OBJECTIVE: There is fairly scarce information about the effects of zinc, an essential trace element, on performance. Studies concerned with the relation between zinc and exercise mostly concentrate on the distribution of this element in the body in response to exercise. The objective of the present study is to explore how zinc supplementation affects testosterone levels and its relation with lactate in rats subjected to acute swimming exercise.
MATERIALS AND METHODS: Thirty adult male rats of Sprague-Dawley species were equally allocated to 3 groups. Group 1: Control. Group 2: Group subjected to 30-minute acute swimming exercise. Group 3: Group supplemented with intraperitoneal (i.p.) zinc (3 mg/kg day) for 4 weeks and subjected to 30-minute swimming exercise. Blood samples collected from all experimental animals by decapitation method were analyzed to determine free and total testosterone and lactate levels in the plasma.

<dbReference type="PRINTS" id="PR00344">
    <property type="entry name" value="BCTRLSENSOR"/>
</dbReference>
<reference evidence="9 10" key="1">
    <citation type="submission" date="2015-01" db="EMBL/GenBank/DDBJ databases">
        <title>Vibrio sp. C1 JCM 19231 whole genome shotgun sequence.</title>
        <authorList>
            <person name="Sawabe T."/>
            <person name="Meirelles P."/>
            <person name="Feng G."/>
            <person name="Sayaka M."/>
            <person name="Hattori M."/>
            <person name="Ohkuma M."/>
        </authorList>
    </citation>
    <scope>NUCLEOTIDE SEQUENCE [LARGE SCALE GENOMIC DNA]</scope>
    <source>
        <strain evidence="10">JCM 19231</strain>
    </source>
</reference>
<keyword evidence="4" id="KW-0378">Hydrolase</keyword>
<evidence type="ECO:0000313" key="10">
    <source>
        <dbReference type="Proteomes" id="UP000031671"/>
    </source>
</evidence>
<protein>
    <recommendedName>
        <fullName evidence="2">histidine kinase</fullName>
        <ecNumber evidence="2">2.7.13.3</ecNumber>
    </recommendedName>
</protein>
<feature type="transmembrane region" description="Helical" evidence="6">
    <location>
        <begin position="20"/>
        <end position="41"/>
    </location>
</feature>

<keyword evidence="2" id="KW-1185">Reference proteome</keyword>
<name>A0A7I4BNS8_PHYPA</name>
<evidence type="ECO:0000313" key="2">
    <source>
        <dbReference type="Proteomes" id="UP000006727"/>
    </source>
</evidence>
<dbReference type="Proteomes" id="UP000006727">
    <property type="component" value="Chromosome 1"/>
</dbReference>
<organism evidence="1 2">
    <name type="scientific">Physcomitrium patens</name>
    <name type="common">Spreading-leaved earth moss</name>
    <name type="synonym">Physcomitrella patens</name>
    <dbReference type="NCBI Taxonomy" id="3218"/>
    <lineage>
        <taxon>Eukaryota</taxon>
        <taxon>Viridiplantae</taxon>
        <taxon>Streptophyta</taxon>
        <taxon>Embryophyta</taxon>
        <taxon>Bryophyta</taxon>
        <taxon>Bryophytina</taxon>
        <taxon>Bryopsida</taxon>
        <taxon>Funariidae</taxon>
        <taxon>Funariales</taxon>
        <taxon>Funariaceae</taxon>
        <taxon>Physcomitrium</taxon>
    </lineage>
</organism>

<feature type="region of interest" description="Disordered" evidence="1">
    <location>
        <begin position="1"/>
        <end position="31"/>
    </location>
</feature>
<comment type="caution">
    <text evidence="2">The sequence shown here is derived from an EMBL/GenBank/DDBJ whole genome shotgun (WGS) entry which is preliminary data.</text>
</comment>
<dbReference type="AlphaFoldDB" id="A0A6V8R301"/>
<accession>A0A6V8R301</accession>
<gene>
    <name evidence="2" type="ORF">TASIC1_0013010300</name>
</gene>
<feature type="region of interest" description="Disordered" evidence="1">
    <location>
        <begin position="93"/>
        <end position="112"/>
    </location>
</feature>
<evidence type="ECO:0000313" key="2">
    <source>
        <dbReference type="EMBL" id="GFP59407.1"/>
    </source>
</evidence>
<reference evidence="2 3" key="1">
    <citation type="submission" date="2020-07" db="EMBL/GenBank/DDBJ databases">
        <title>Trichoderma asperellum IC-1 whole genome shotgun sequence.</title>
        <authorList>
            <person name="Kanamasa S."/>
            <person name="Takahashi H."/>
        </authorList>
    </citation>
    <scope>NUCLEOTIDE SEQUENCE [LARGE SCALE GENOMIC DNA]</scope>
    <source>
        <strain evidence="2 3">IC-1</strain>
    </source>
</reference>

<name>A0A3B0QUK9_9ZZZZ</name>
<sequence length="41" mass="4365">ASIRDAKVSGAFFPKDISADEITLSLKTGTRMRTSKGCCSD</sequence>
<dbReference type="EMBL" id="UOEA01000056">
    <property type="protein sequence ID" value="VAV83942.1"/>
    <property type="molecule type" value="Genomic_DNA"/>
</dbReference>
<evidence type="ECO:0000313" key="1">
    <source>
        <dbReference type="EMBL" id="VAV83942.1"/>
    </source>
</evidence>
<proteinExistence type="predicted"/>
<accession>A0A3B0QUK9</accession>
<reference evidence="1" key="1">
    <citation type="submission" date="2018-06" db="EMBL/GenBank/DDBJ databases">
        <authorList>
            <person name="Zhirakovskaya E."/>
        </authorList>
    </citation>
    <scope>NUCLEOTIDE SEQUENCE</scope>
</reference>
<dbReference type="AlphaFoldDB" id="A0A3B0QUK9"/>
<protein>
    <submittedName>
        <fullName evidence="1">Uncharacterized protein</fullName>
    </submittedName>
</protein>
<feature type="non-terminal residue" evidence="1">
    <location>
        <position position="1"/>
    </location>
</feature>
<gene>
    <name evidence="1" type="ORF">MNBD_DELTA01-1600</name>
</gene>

RESULTS: Group 3 had the highest free and total testosterone levels, followed by Group 1 and Group 2. The highest lactate levels were found in Group 2 and the levels in Group 3 were higher than those in Group 1.
CONCLUSION: Results of the study demonstrate that zinc supplementation leads to a significant increase in testosterone levels and a significant decrease in lactate levels. In conclusion, physiological doses of zinc supplementation can be useful for performance.